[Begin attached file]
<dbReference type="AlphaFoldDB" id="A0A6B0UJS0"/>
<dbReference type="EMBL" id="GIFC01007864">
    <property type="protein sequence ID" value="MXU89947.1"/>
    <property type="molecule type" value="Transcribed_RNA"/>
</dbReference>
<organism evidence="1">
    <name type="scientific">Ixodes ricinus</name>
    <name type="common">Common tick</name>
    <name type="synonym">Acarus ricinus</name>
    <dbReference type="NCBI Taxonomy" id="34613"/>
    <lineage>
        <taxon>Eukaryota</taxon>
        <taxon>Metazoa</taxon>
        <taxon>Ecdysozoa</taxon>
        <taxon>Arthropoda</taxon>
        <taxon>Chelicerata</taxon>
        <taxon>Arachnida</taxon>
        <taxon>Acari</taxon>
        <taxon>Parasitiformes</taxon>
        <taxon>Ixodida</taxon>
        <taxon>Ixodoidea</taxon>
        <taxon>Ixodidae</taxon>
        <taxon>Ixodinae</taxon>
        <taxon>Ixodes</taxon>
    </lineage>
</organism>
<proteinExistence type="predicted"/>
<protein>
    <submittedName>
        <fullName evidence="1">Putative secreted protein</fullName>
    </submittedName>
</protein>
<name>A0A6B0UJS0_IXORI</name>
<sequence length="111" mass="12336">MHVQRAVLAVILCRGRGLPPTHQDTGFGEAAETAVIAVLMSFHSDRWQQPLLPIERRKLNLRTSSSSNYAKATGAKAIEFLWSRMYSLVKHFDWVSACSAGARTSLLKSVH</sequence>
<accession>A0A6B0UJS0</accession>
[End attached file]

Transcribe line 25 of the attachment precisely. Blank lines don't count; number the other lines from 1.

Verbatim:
    </lineage>